If you’re a budget traveler who must carry or drag your luggage through airports, subway systems and city streets, then you’ll want to travel as lightly as you can. One area where you can really cut down on both the size and the weight of what you carry on a trip, plus make yourself less of a target for street criminals, is when it comes to packing travel information.
Before your trip, by all means, read all of the guidebooks about your intended destination that you can get your hands on. Use them to help you plan your itinerary and to choose your personal must-see sites for each city or region that you plan to travel to. Read them, but don’t take them with you on your trip. They can be extremely heavy and bulky and amount to dead weight. In addition, sitting in a big city park or on a subway train reading a travel guidebook to that city marks you as a pigeon ripe for the plucking. You may as well wear a big hat that says, “Tourist.”
I use two alternative means of carrying critical trip information with me. First of all, as I read travel guidebooks, I take old fashioned handwritten notes: from particularly interesting bits of historical information, to the opening hours of shops and banks, to key foreign language phrases. I take notes on each city or town, including specific monuments or buildings that I know I’ll want to see due to my personal taste in art and architecture, not just going by what the guidebooks say that everyone should see. This way a few pages of lightweight handwritten notes allow me to distill key bits of information without adding to the weight of my luggage.
I know that as I arrive in each town I can pick up a brochure that will include a town map and the opening hours for each site of interest. This single brochure can stay right in my pocket where it can easily be consulted as needed while I’m sightseeing, yet stay discretely out of sight the rest of the time. If I’m in Prague, for instance, one slim combination map and brochure in my pocket is more easily consulted than a big guidebook, plus it sure beats traipsing around Prague carrying a heavy travel guidebook that covers all of Europe.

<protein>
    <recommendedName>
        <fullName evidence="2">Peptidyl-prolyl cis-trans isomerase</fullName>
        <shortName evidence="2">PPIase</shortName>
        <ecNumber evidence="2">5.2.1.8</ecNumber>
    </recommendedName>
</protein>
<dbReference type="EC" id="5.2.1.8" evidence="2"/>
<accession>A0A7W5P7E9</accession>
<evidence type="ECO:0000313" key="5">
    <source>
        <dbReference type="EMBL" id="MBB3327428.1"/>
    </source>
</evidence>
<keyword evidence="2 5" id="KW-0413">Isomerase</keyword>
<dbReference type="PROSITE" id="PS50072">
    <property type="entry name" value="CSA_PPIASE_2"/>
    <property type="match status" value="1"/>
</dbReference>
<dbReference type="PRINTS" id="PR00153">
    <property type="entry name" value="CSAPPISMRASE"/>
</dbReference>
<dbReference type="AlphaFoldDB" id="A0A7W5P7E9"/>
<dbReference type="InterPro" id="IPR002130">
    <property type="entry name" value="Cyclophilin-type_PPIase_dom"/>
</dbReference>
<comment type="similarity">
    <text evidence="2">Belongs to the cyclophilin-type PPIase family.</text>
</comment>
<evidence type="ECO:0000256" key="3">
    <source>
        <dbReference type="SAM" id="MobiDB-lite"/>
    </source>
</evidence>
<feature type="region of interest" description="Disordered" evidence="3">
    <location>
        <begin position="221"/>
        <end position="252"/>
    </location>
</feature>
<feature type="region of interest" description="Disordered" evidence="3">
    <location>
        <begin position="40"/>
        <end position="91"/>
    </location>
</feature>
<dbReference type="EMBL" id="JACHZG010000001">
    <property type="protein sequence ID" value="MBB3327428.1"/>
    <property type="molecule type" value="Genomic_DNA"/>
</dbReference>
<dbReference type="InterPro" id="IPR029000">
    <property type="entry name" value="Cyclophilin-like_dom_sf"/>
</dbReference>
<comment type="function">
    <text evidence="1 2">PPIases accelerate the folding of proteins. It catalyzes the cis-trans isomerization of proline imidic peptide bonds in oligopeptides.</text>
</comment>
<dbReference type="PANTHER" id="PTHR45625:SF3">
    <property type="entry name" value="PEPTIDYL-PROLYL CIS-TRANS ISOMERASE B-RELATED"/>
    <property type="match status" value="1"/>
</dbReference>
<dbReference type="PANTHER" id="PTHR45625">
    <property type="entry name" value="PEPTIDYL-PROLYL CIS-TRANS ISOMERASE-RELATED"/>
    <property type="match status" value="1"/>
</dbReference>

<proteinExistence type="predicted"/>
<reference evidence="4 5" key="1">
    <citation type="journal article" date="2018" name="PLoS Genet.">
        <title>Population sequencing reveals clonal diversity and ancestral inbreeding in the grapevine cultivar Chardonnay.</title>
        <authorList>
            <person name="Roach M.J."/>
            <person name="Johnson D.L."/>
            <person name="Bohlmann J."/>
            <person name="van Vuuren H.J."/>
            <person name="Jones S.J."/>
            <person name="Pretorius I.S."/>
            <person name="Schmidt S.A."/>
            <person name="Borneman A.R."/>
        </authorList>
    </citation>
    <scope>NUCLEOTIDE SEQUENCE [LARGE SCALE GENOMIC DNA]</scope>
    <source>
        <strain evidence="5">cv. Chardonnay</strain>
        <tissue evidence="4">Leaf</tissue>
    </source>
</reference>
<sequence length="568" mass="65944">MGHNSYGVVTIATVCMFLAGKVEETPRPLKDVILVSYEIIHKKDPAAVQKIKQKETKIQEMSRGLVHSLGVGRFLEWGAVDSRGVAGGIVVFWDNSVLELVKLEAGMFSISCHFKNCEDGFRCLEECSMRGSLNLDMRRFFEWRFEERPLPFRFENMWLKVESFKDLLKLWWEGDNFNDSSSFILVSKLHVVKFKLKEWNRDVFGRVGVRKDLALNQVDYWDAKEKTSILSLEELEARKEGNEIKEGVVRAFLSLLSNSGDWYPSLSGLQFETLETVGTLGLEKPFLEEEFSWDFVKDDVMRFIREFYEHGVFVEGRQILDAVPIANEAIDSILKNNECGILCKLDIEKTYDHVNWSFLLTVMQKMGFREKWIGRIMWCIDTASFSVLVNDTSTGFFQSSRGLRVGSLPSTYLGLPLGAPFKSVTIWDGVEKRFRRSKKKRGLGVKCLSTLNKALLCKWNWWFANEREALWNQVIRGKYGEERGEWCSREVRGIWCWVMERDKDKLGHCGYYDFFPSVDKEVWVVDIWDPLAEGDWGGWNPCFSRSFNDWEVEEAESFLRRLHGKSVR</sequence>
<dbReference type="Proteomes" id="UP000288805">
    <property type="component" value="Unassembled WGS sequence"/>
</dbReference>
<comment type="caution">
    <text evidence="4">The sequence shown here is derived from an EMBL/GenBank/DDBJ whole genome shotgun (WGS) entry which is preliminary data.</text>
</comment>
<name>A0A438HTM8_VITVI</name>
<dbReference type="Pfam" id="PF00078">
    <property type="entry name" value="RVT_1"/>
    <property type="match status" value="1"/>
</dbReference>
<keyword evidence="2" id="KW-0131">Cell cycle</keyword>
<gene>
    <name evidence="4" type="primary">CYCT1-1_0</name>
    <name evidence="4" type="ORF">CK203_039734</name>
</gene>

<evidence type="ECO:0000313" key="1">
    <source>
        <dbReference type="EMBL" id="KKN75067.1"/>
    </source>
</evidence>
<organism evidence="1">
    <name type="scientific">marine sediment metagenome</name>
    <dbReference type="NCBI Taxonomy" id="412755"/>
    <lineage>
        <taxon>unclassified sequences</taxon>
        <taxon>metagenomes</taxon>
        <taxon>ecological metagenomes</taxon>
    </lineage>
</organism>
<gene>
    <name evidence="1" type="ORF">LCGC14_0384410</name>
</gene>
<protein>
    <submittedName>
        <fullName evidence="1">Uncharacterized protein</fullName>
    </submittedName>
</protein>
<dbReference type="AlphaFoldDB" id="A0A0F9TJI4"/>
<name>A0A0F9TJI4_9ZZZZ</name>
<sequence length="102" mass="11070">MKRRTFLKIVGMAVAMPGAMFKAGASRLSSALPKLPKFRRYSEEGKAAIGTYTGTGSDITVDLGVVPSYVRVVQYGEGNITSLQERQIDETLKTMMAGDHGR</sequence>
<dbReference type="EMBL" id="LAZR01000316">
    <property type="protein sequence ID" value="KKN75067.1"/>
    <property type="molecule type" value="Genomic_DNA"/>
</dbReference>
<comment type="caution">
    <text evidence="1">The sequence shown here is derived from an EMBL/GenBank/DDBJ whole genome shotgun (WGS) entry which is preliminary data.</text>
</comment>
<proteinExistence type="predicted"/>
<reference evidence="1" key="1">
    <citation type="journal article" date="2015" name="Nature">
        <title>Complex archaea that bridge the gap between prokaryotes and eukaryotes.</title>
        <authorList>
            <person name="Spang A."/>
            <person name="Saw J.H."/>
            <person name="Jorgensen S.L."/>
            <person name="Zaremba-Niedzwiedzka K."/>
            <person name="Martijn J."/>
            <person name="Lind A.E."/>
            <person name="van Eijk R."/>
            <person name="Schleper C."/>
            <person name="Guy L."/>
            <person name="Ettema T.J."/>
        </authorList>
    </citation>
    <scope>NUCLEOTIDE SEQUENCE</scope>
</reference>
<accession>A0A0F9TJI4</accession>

Today, with the advent of Internet, trip planning has become easier than ever. Although there are many bogus travel sites on the net that are nothing but come-ons for overpriced hotels, there are also many good ones. I particularly like going directly to the official websites of each monument, city, region or country that I want to learn about. It can be a time-consuming process, but there’s a treasure trove of travel information, plus maps and photos, to be found. Via books and the net I can learn about the major tourist attractions of each place, as well as find details about the quirkier sites or the downright odd ones that might be of interest to me.
I can gather up train schedules for each leg of my journey, historical information, up-to-date prices, and opening days and hours for each historical site and museum, and plenty more. Patience during the planning stages of a big trip can save infinite time and inconvenience during the trip. Anyway, learning about places you’ve always dreamt of seeing is part of the fun.
Online I can seek out low cost hotels and chart them on city maps to determine which ones seem the most conveniently located in relation to historic town centers, and I can then book rooms via email. If I were to print out every single Internet page that is of interest to me, though, I’d soon end up with a mass of papers as heavy as those inadvisable-to-lug-around traditional bulky travel guidebooks. Much of each printout page would amount to wasted blank space or irrelevant banner ads and link lists, as well, so this is what I do: I create a blank text document and each bit of information that I’ll want to have with me during a trip gets copied and pasted onto this one document. On it I can list a variety of train schedules, hotel contact information and sightseeing information. I can freely combine bits of information gleaned from many different sources so that, for example, all of the bits of information about a particular castle are together in one subsection of my text document.
When I’m done gathering all my information I can eliminate any duplication of information and reduce the size of the text font on the document before printing it out. That way I wind up with just a few sheets of paper that are tightly packed with relevant information. I can even print on both sides of each sheet of paper to further reduce the total number of pages. I can organize the text document anyway I like, with hotel confirmation emails all on one sheet, or all train schedules on a single sheet, or travel phrases all together or, if I’ve accumulated lots of details about historical sites to be visited, I can create separate printouts for each city or country.
That way, as I visit each locale, I only need to carry that one page of information around with me during my stay there – one piece of paper that can be folded up and carried in my pocket for easy consulation or to supplement a travel brochure that I picked up locally. From Internet I can also print out a map for each town on my route, so that I’ll be able to find my way from a train station to a prebooked lodging even if I can’t immediately get my hands on a more detailed local map when I first arrive in a new town.
It is possible to have with you all the travel information and transportation schedules that you’ll need during your trip, yet not let it add to the burden that you must carry around as you travel from place to place. A handful of condensed printouts in lieu of a big fat guidebook is one more means of traveling well prepared even though you’re traveling light. You can have your cake and eat it, too, so Bon Appetit!